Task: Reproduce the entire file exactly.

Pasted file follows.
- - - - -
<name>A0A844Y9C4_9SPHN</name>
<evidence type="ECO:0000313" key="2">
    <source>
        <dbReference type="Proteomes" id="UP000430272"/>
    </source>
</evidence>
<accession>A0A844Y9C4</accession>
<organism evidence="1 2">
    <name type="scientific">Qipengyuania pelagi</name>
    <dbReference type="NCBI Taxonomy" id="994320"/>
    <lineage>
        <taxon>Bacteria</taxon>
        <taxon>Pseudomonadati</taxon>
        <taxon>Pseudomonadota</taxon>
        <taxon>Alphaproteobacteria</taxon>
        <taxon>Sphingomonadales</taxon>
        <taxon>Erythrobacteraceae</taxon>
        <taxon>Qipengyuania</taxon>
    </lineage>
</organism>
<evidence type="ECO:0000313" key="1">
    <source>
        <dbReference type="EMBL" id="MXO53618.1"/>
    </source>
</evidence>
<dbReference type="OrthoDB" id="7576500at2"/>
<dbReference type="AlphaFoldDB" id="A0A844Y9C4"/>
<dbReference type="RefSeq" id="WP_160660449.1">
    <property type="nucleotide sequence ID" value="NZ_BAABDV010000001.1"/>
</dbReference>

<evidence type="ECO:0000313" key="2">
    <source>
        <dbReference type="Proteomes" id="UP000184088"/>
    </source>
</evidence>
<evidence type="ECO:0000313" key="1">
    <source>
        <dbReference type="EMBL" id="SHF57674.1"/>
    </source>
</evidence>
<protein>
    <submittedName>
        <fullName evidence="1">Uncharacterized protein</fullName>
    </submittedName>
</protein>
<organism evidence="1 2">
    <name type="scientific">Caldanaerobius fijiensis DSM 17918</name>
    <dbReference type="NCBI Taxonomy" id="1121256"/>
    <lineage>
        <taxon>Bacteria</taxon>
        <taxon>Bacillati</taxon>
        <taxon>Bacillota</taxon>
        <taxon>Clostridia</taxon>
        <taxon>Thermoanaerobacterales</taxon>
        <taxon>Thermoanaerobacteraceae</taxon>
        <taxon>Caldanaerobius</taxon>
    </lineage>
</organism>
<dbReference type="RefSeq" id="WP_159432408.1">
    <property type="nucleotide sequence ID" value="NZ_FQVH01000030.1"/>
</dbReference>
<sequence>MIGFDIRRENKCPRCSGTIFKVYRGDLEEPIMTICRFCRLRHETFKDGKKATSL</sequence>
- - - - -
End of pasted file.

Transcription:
<name>A0A844Y9C4_9SPHN</name>
<evidence type="ECO:0000313" key="2">
    <source>
        <dbReference type="Proteomes" id="UP000430272"/>
    </source>
</evidence>
<accession>A0A844Y9C4</accession>
<organism evidence="1 2">
    <name type="scientific">Qipengyuania pelagi</name>
    <dbReference type="NCBI Taxonomy" id="994320"/>
    <lineage>
        <taxon>Bacteria</taxon>
        <taxon>Pseudomonadati</taxon>
        <taxon>Pseudomonadota</taxon>
        <taxon>Alphaproteobacteria</taxon>
        <taxon>Sphingomonadales</taxon>
        <taxon>Erythrobacteraceae</taxon>
        <taxon>Qipengyuania</taxon>
    </lineage>
</organism>
<evidence type="ECO:0000313" key="1">
    <source>
        <dbReference type="EMBL" id="MXO53618.1"/>
    </source>
</evidence>
<dbReference type="OrthoDB" id="7576500at2"/>
<dbReference type="AlphaFoldDB" id="A0A844Y9C4"/>
<dbReference type="RefSeq" id="WP_160660449.1">
    <property type="nucleotide sequence ID" value="NZ_BAABDV010000001.1"/>
</dbReference>

<evidence type="ECO:0000313" key="2">
    <source>
        <dbReference type="Proteomes" id="UP000184088"/>
    </source>
</evidence>
<evidence type="ECO:0000313" key="1">
    <source>
        <dbReference type="EMBL" id="SHF57674.1"/>
    </source>
</evidence>
<protein>
    <submittedName>
        <fullName evidence="1">Uncharacterized protein</fullName>
    </submittedName>
</protein>
<organism evidence="1 2">
    <name type="scientific">Caldanaerobius fijiensis DSM 17918</name>
    <dbReference type="NCBI Taxonomy" id="1121256"/>
    <lineage>
        <taxon>Bacteria</taxon>
        <taxon>Bacillati</taxon>
        <taxon>Bacillota</taxon>
        <taxon>Clostridia</taxon>
        <taxon>Thermoanaerobacterales</taxon>
        <taxon>Thermoanaerobacteraceae</taxon>
        <taxon>Caldanaerobius</taxon>
    </lineage>
</organism>
<dbReference type="RefSeq" id="WP_159432408.1">
    <property type="nucleotide sequence ID" value="NZ_FQVH01000030.1"/>
</dbReference>
<sequence>MIGFDIRRENKCPRCSGTIFKVYRGDLEEPIMTICRFCRLRHETFKDGKKATSL</sequence>